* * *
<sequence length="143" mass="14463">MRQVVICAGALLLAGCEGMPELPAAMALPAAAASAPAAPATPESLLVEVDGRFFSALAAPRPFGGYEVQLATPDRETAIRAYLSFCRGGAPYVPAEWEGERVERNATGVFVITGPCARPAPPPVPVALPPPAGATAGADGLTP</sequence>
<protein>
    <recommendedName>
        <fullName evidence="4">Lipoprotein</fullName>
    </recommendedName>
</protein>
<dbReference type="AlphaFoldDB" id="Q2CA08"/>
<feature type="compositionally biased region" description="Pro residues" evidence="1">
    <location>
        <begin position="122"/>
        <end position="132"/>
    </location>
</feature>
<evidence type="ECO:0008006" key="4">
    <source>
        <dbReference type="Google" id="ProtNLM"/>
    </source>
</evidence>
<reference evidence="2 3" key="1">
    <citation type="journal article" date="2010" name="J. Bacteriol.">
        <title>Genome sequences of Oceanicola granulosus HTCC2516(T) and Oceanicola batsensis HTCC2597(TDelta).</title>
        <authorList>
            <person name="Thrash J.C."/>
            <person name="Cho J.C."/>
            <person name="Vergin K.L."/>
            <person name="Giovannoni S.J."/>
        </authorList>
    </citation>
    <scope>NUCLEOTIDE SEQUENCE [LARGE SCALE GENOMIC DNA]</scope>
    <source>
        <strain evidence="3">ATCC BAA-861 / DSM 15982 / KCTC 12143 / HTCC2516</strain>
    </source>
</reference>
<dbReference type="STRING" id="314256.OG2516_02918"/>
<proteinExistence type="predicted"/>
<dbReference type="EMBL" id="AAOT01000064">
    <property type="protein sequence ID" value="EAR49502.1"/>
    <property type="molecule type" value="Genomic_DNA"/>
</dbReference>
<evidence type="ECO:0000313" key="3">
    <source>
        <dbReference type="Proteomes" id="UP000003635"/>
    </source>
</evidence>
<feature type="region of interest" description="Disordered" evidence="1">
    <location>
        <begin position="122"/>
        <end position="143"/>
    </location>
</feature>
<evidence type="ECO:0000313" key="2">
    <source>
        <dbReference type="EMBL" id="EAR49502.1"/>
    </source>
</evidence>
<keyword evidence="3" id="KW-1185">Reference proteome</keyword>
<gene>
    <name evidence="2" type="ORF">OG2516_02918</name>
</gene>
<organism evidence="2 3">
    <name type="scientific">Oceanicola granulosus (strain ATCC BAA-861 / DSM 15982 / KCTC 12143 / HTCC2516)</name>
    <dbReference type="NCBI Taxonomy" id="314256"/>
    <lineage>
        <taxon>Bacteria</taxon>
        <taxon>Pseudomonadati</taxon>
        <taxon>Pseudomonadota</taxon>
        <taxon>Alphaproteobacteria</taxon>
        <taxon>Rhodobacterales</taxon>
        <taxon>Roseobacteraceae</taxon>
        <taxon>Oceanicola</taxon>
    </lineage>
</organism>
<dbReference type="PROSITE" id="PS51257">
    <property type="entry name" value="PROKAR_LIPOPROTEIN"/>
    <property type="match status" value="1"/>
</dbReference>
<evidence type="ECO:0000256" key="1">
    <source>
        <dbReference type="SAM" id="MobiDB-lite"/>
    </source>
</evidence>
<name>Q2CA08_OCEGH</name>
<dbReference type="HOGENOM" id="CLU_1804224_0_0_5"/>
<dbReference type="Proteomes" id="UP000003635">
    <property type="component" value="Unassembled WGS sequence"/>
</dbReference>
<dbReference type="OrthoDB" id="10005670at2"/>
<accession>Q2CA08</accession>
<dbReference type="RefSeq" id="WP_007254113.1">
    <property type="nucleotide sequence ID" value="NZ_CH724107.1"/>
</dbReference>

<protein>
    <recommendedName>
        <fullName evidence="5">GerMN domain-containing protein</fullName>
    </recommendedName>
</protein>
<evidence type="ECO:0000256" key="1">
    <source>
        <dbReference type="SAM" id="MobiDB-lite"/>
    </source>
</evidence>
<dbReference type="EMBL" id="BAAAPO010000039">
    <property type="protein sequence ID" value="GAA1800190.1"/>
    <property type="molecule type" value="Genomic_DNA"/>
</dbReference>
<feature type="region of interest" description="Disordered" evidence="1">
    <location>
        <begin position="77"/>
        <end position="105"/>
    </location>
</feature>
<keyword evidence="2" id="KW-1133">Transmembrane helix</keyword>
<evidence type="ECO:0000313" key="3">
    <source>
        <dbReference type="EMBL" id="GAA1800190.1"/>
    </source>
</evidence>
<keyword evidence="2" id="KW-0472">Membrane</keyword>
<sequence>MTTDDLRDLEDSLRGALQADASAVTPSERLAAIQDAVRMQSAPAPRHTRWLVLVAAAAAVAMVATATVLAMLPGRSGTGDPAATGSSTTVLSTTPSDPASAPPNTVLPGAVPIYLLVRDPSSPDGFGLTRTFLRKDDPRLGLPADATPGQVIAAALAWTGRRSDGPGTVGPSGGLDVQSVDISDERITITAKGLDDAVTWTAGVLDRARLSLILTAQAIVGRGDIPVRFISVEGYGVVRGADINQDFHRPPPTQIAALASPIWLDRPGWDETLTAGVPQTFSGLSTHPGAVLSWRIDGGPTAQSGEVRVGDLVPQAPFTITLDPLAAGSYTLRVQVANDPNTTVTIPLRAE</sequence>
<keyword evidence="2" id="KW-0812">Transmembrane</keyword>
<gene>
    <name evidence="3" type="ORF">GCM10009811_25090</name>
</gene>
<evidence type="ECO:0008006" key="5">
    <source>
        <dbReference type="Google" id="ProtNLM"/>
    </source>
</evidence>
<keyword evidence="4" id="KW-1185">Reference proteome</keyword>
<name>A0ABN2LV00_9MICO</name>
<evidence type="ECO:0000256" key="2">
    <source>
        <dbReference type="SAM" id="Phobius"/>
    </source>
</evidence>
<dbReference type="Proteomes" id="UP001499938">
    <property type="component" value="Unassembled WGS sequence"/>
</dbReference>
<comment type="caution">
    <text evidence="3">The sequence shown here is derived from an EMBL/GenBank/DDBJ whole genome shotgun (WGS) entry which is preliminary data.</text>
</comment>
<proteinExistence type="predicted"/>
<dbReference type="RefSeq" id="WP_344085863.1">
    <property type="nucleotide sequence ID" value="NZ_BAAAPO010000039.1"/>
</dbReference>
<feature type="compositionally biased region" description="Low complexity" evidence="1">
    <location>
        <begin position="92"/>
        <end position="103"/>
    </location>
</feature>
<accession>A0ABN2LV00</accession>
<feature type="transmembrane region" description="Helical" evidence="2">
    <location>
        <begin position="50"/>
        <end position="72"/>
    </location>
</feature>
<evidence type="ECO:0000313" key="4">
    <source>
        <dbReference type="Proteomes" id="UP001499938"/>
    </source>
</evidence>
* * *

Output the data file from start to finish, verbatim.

<sequence length="143" mass="14463">MRQVVICAGALLLAGCEGMPELPAAMALPAAAASAPAAPATPESLLVEVDGRFFSALAAPRPFGGYEVQLATPDRETAIRAYLSFCRGGAPYVPAEWEGERVERNATGVFVITGPCARPAPPPVPVALPPPAGATAGADGLTP</sequence>
<protein>
    <recommendedName>
        <fullName evidence="4">Lipoprotein</fullName>
    </recommendedName>
</protein>
<dbReference type="AlphaFoldDB" id="Q2CA08"/>
<feature type="compositionally biased region" description="Pro residues" evidence="1">
    <location>
        <begin position="122"/>
        <end position="132"/>
    </location>
</feature>
<evidence type="ECO:0008006" key="4">
    <source>
        <dbReference type="Google" id="ProtNLM"/>
    </source>
</evidence>
<reference evidence="2 3" key="1">
    <citation type="journal article" date="2010" name="J. Bacteriol.">
        <title>Genome sequences of Oceanicola granulosus HTCC2516(T) and Oceanicola batsensis HTCC2597(TDelta).</title>
        <authorList>
            <person name="Thrash J.C."/>
            <person name="Cho J.C."/>
            <person name="Vergin K.L."/>
            <person name="Giovannoni S.J."/>
        </authorList>
    </citation>
    <scope>NUCLEOTIDE SEQUENCE [LARGE SCALE GENOMIC DNA]</scope>
    <source>
        <strain evidence="3">ATCC BAA-861 / DSM 15982 / KCTC 12143 / HTCC2516</strain>
    </source>
</reference>
<dbReference type="STRING" id="314256.OG2516_02918"/>
<proteinExistence type="predicted"/>
<dbReference type="EMBL" id="AAOT01000064">
    <property type="protein sequence ID" value="EAR49502.1"/>
    <property type="molecule type" value="Genomic_DNA"/>
</dbReference>
<evidence type="ECO:0000313" key="3">
    <source>
        <dbReference type="Proteomes" id="UP000003635"/>
    </source>
</evidence>
<feature type="region of interest" description="Disordered" evidence="1">
    <location>
        <begin position="122"/>
        <end position="143"/>
    </location>
</feature>
<evidence type="ECO:0000313" key="2">
    <source>
        <dbReference type="EMBL" id="EAR49502.1"/>
    </source>
</evidence>
<keyword evidence="3" id="KW-1185">Reference proteome</keyword>
<gene>
    <name evidence="2" type="ORF">OG2516_02918</name>
</gene>
<organism evidence="2 3">
    <name type="scientific">Oceanicola granulosus (strain ATCC BAA-861 / DSM 15982 / KCTC 12143 / HTCC2516)</name>
    <dbReference type="NCBI Taxonomy" id="314256"/>
    <lineage>
        <taxon>Bacteria</taxon>
        <taxon>Pseudomonadati</taxon>
        <taxon>Pseudomonadota</taxon>
        <taxon>Alphaproteobacteria</taxon>
        <taxon>Rhodobacterales</taxon>
        <taxon>Roseobacteraceae</taxon>
        <taxon>Oceanicola</taxon>
    </lineage>
</organism>
<dbReference type="PROSITE" id="PS51257">
    <property type="entry name" value="PROKAR_LIPOPROTEIN"/>
    <property type="match status" value="1"/>
</dbReference>
<evidence type="ECO:0000256" key="1">
    <source>
        <dbReference type="SAM" id="MobiDB-lite"/>
    </source>
</evidence>
<name>Q2CA08_OCEGH</name>
<dbReference type="HOGENOM" id="CLU_1804224_0_0_5"/>
<dbReference type="Proteomes" id="UP000003635">
    <property type="component" value="Unassembled WGS sequence"/>
</dbReference>
<dbReference type="OrthoDB" id="10005670at2"/>
<accession>Q2CA08</accession>
<dbReference type="RefSeq" id="WP_007254113.1">
    <property type="nucleotide sequence ID" value="NZ_CH724107.1"/>
</dbReference>

<protein>
    <recommendedName>
        <fullName evidence="5">GerMN domain-containing protein</fullName>
    </recommendedName>
</protein>
<evidence type="ECO:0000256" key="1">
    <source>
        <dbReference type="SAM" id="MobiDB-lite"/>
    </source>
</evidence>
<dbReference type="EMBL" id="BAAAPO010000039">
    <property type="protein sequence ID" value="GAA1800190.1"/>
    <property type="molecule type" value="Genomic_DNA"/>
</dbReference>
<feature type="region of interest" description="Disordered" evidence="1">
    <location>
        <begin position="77"/>
        <end position="105"/>
    </location>
</feature>
<keyword evidence="2" id="KW-1133">Transmembrane helix</keyword>
<evidence type="ECO:0000313" key="3">
    <source>
        <dbReference type="EMBL" id="GAA1800190.1"/>
    </source>
</evidence>
<keyword evidence="2" id="KW-0472">Membrane</keyword>
<sequence>MTTDDLRDLEDSLRGALQADASAVTPSERLAAIQDAVRMQSAPAPRHTRWLVLVAAAAAVAMVATATVLAMLPGRSGTGDPAATGSSTTVLSTTPSDPASAPPNTVLPGAVPIYLLVRDPSSPDGFGLTRTFLRKDDPRLGLPADATPGQVIAAALAWTGRRSDGPGTVGPSGGLDVQSVDISDERITITAKGLDDAVTWTAGVLDRARLSLILTAQAIVGRGDIPVRFISVEGYGVVRGADINQDFHRPPPTQIAALASPIWLDRPGWDETLTAGVPQTFSGLSTHPGAVLSWRIDGGPTAQSGEVRVGDLVPQAPFTITLDPLAAGSYTLRVQVANDPNTTVTIPLRAE</sequence>
<keyword evidence="2" id="KW-0812">Transmembrane</keyword>
<gene>
    <name evidence="3" type="ORF">GCM10009811_25090</name>
</gene>
<evidence type="ECO:0008006" key="5">
    <source>
        <dbReference type="Google" id="ProtNLM"/>
    </source>
</evidence>
<keyword evidence="4" id="KW-1185">Reference proteome</keyword>
<name>A0ABN2LV00_9MICO</name>
<evidence type="ECO:0000256" key="2">
    <source>
        <dbReference type="SAM" id="Phobius"/>
    </source>
</evidence>
<dbReference type="Proteomes" id="UP001499938">
    <property type="component" value="Unassembled WGS sequence"/>
</dbReference>
<comment type="caution">
    <text evidence="3">The sequence shown here is derived from an EMBL/GenBank/DDBJ whole genome shotgun (WGS) entry which is preliminary data.</text>
</comment>
<proteinExistence type="predicted"/>
<dbReference type="RefSeq" id="WP_344085863.1">
    <property type="nucleotide sequence ID" value="NZ_BAAAPO010000039.1"/>
</dbReference>
<feature type="compositionally biased region" description="Low complexity" evidence="1">
    <location>
        <begin position="92"/>
        <end position="103"/>
    </location>
</feature>
<accession>A0ABN2LV00</accession>
<feature type="transmembrane region" description="Helical" evidence="2">
    <location>
        <begin position="50"/>
        <end position="72"/>
    </location>
</feature>
<evidence type="ECO:0000313" key="4">
    <source>
        <dbReference type="Proteomes" id="UP001499938"/>
    </source>
</evidence>